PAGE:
We may wonder whether this collaborative dialogue is the ideal state of mind for an artist to be in. This thematic way of working might be too restrictive for most. For me, however, this is how we can be inspired, and as makers, it is how we discover new ideas, how forces mix and work hand in hand with influences, old knowledge, new thinking, time and culture. For the NZ artists, their responses included the essential process of remaining honest to their own ways of working, containing important clues to clearly distinguish between inspiration and idea thievery.

Exhibition venue, left piece by Brendon Monsoon, the right piece is by Senja John from CODA Collection, photo by Peter Deckers.

As part of our handshake, Carin and I agreed that following the conclusion of HS4, CODA would select the new HS5 participants from the growing pool of Handshake jewellers. The HS organisation’s contributions were to provide various development projects including a masterclass, access to several coaches, and a blog to post each participant’s development.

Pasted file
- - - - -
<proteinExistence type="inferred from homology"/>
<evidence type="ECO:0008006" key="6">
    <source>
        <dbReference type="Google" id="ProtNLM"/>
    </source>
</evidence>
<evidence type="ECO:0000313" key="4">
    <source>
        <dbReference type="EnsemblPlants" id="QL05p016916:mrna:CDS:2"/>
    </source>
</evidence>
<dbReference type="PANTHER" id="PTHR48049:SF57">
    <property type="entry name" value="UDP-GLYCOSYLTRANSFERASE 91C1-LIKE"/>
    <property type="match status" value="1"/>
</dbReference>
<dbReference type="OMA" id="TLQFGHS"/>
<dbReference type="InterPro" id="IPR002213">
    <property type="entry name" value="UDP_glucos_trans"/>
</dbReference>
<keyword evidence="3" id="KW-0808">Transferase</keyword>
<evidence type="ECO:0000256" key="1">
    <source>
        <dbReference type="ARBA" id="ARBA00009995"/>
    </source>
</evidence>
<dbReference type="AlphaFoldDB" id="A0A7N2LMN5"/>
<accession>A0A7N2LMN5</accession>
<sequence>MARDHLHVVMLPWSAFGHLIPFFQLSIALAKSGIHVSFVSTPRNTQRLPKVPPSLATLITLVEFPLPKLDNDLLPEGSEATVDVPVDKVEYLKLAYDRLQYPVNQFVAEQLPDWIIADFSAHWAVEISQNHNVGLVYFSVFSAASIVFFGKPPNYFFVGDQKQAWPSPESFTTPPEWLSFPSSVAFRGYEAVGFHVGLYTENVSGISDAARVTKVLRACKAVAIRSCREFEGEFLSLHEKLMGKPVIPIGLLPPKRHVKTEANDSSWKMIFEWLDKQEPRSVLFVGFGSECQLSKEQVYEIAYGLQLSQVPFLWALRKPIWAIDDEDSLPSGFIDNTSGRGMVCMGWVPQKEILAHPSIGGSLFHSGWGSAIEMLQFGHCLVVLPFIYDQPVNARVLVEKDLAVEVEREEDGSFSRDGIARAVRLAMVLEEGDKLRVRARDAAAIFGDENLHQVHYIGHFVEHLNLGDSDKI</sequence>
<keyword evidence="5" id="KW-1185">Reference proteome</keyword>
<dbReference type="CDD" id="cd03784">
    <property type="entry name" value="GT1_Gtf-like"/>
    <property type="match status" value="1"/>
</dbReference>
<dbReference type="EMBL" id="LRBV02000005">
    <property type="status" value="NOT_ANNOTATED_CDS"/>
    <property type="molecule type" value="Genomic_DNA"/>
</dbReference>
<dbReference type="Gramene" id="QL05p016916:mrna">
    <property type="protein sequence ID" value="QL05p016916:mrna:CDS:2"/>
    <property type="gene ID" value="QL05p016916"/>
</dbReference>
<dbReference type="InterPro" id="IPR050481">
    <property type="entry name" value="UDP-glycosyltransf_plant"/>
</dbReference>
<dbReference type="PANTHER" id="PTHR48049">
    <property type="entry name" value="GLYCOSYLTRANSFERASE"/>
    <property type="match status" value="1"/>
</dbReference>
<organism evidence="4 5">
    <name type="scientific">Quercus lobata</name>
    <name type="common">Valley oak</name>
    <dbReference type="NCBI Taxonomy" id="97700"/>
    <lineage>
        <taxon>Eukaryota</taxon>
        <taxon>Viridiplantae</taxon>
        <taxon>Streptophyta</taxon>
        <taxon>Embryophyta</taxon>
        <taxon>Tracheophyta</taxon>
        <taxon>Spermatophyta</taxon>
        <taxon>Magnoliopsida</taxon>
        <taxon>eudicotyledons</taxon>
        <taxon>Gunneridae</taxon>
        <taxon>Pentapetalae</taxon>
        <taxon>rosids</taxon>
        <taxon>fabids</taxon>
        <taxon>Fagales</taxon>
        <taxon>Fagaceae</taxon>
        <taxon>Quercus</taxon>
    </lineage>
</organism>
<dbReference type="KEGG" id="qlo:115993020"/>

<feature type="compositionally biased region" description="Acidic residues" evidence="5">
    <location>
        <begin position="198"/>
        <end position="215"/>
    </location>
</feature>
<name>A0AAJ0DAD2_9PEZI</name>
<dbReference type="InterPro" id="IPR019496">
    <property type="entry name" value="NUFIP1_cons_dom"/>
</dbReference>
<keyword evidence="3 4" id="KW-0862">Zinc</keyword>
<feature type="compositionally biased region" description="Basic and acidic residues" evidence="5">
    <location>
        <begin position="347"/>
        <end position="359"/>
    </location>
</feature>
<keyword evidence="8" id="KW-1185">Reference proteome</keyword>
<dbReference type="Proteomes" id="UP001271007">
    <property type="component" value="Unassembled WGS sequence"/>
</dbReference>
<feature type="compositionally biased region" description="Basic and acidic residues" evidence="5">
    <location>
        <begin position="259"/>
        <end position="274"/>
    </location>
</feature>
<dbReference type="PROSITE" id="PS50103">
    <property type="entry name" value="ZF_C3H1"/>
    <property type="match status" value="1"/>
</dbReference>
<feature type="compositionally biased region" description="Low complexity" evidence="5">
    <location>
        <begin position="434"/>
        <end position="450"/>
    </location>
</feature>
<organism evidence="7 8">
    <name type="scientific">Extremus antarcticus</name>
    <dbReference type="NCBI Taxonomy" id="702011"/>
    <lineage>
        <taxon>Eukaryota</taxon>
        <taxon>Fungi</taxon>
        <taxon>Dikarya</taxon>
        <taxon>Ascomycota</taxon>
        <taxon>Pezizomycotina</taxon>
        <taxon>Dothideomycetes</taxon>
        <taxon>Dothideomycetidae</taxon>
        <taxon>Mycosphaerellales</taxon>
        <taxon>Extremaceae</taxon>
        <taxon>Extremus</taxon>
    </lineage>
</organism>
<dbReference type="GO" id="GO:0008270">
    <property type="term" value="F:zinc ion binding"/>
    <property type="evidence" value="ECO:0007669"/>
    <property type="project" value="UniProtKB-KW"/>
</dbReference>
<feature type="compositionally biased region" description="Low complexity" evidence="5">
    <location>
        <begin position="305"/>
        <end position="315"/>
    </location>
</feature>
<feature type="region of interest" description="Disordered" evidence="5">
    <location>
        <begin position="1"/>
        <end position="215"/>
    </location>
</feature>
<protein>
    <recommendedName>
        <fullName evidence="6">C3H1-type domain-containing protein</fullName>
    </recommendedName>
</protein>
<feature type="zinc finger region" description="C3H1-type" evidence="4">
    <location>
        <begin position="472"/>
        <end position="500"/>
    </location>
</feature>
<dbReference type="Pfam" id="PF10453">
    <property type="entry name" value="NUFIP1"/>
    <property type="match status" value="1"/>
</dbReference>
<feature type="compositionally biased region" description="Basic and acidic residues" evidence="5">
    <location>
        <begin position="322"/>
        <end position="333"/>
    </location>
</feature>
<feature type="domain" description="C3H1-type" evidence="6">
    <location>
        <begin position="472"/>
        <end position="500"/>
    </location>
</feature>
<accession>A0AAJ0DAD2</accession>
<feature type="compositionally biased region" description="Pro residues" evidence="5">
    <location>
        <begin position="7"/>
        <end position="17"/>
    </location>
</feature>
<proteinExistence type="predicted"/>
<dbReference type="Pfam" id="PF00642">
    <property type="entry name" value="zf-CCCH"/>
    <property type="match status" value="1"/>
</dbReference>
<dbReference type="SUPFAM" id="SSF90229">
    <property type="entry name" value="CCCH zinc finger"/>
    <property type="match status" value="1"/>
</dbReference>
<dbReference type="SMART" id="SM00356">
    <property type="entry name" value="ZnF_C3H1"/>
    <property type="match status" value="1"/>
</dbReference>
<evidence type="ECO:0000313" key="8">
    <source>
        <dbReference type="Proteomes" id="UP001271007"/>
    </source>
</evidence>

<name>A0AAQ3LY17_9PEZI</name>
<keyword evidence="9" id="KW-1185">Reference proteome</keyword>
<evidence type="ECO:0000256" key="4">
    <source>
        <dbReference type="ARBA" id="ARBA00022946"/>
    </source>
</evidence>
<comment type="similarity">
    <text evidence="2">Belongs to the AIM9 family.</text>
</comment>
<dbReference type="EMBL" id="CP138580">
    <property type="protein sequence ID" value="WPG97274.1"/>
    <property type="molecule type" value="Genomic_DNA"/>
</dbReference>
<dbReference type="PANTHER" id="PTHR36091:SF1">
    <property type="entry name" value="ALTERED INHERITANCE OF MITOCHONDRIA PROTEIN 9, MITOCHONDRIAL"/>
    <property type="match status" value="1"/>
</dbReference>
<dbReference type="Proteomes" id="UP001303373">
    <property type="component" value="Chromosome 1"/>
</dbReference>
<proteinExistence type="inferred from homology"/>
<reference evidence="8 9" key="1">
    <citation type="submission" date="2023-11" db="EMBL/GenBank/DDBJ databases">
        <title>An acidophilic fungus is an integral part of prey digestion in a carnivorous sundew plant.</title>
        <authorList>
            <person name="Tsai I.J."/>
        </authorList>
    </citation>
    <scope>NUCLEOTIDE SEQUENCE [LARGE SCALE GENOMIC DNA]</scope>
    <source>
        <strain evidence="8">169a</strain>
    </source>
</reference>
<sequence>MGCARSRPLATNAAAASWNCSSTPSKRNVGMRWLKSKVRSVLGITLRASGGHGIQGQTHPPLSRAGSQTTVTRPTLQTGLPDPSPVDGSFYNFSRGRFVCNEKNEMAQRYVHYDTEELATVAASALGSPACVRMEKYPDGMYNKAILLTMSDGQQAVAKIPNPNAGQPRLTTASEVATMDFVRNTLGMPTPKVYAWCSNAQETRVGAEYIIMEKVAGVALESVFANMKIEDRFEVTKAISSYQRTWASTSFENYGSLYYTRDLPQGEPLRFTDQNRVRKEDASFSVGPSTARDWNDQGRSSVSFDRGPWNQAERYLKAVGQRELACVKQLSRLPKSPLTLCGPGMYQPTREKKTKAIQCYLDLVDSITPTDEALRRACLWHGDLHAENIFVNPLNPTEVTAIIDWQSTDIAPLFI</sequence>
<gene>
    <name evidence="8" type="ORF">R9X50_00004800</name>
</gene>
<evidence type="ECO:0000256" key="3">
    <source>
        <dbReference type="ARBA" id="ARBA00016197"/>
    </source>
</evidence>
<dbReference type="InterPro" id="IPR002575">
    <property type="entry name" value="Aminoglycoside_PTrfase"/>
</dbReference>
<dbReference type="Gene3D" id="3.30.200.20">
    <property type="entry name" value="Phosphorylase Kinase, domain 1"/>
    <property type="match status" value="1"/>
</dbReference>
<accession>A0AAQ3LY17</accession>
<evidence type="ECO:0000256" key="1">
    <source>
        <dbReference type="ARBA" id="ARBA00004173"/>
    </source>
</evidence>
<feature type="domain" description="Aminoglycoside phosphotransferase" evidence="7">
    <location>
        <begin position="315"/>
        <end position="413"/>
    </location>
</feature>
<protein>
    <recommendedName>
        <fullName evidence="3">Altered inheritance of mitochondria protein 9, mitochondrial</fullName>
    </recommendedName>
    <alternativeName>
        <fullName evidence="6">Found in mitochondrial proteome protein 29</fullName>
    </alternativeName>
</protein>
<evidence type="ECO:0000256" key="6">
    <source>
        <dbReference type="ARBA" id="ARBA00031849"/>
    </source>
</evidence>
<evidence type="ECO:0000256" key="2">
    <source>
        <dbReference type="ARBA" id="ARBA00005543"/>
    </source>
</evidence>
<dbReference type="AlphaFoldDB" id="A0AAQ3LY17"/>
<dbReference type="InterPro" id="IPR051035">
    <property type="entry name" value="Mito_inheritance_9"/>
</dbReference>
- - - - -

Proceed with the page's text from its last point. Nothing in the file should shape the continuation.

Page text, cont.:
HS5 head coach was Australian based artist, writer and teacher, Roseanne Bartley. In her masterclass, she facilitated various approaches and intervention processes to support the development of the collaboration. Post masterclass, New Zealand writer and curator Sian van Dyk followed up on progress with studio visits. The feedback sessions were all voluntary with everyone recognising that ideas can be fragile and might need protection against the possible corruption of feedback.

Exhibition venue, small box pieces by Karen Pontoppidan from CODA Collection, right piece by Caroline Thomas, photo by Peter Deckers.